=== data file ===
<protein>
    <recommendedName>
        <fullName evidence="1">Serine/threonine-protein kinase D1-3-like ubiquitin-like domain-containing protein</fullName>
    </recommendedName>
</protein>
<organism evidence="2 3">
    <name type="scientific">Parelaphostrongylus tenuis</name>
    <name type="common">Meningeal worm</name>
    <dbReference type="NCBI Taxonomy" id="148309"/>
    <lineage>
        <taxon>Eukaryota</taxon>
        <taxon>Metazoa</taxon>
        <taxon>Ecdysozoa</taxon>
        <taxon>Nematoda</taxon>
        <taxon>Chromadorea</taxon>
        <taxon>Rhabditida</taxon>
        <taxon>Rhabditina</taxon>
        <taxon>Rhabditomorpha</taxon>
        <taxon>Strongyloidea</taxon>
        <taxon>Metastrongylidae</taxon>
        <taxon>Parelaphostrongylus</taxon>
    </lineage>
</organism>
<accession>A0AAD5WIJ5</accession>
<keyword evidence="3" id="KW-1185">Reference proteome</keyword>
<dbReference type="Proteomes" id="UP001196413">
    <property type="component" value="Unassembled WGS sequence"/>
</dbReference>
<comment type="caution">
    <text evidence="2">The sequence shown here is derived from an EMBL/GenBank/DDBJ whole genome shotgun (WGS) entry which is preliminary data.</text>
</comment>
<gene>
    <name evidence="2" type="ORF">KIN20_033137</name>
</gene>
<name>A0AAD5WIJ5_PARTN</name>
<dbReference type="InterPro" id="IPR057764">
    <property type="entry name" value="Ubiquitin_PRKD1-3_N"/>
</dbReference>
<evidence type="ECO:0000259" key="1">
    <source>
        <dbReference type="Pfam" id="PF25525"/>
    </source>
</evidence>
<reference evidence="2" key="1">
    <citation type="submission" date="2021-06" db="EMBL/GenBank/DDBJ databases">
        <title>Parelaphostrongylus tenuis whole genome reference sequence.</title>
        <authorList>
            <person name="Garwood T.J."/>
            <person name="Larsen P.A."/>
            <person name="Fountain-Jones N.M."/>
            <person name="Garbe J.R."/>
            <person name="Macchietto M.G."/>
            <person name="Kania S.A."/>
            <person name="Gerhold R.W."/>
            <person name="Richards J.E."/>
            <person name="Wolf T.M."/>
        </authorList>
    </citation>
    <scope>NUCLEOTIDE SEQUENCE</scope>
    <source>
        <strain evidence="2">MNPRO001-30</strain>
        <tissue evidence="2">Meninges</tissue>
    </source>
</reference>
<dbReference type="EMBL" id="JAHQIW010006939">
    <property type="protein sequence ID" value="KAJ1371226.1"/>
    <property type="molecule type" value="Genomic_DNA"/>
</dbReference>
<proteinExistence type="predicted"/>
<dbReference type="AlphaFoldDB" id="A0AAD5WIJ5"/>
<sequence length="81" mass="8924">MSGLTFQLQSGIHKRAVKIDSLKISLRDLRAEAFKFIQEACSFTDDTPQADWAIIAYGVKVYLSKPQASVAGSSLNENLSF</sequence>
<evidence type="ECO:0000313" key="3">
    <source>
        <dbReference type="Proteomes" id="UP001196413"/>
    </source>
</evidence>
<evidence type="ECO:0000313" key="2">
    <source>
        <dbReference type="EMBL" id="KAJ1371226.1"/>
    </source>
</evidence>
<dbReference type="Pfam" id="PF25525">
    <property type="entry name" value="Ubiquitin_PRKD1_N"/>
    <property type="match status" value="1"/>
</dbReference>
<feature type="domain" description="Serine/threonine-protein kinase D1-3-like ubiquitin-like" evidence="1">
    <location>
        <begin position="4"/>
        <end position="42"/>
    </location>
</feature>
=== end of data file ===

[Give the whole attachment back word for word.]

<protein>
    <recommendedName>
        <fullName evidence="1">Serine/threonine-protein kinase D1-3-like ubiquitin-like domain-containing protein</fullName>
    </recommendedName>
</protein>
<organism evidence="2 3">
    <name type="scientific">Parelaphostrongylus tenuis</name>
    <name type="common">Meningeal worm</name>
    <dbReference type="NCBI Taxonomy" id="148309"/>
    <lineage>
        <taxon>Eukaryota</taxon>
        <taxon>Metazoa</taxon>
        <taxon>Ecdysozoa</taxon>
        <taxon>Nematoda</taxon>
        <taxon>Chromadorea</taxon>
        <taxon>Rhabditida</taxon>
        <taxon>Rhabditina</taxon>
        <taxon>Rhabditomorpha</taxon>
        <taxon>Strongyloidea</taxon>
        <taxon>Metastrongylidae</taxon>
        <taxon>Parelaphostrongylus</taxon>
    </lineage>
</organism>
<accession>A0AAD5WIJ5</accession>
<keyword evidence="3" id="KW-1185">Reference proteome</keyword>
<dbReference type="Proteomes" id="UP001196413">
    <property type="component" value="Unassembled WGS sequence"/>
</dbReference>
<comment type="caution">
    <text evidence="2">The sequence shown here is derived from an EMBL/GenBank/DDBJ whole genome shotgun (WGS) entry which is preliminary data.</text>
</comment>
<gene>
    <name evidence="2" type="ORF">KIN20_033137</name>
</gene>
<name>A0AAD5WIJ5_PARTN</name>
<dbReference type="InterPro" id="IPR057764">
    <property type="entry name" value="Ubiquitin_PRKD1-3_N"/>
</dbReference>
<evidence type="ECO:0000259" key="1">
    <source>
        <dbReference type="Pfam" id="PF25525"/>
    </source>
</evidence>
<reference evidence="2" key="1">
    <citation type="submission" date="2021-06" db="EMBL/GenBank/DDBJ databases">
        <title>Parelaphostrongylus tenuis whole genome reference sequence.</title>
        <authorList>
            <person name="Garwood T.J."/>
            <person name="Larsen P.A."/>
            <person name="Fountain-Jones N.M."/>
            <person name="Garbe J.R."/>
            <person name="Macchietto M.G."/>
            <person name="Kania S.A."/>
            <person name="Gerhold R.W."/>
            <person name="Richards J.E."/>
            <person name="Wolf T.M."/>
        </authorList>
    </citation>
    <scope>NUCLEOTIDE SEQUENCE</scope>
    <source>
        <strain evidence="2">MNPRO001-30</strain>
        <tissue evidence="2">Meninges</tissue>
    </source>
</reference>
<dbReference type="EMBL" id="JAHQIW010006939">
    <property type="protein sequence ID" value="KAJ1371226.1"/>
    <property type="molecule type" value="Genomic_DNA"/>
</dbReference>
<proteinExistence type="predicted"/>
<dbReference type="AlphaFoldDB" id="A0AAD5WIJ5"/>
<sequence length="81" mass="8924">MSGLTFQLQSGIHKRAVKIDSLKISLRDLRAEAFKFIQEACSFTDDTPQADWAIIAYGVKVYLSKPQASVAGSSLNENLSF</sequence>
<evidence type="ECO:0000313" key="3">
    <source>
        <dbReference type="Proteomes" id="UP001196413"/>
    </source>
</evidence>
<evidence type="ECO:0000313" key="2">
    <source>
        <dbReference type="EMBL" id="KAJ1371226.1"/>
    </source>
</evidence>
<dbReference type="Pfam" id="PF25525">
    <property type="entry name" value="Ubiquitin_PRKD1_N"/>
    <property type="match status" value="1"/>
</dbReference>
<feature type="domain" description="Serine/threonine-protein kinase D1-3-like ubiquitin-like" evidence="1">
    <location>
        <begin position="4"/>
        <end position="42"/>
    </location>
</feature>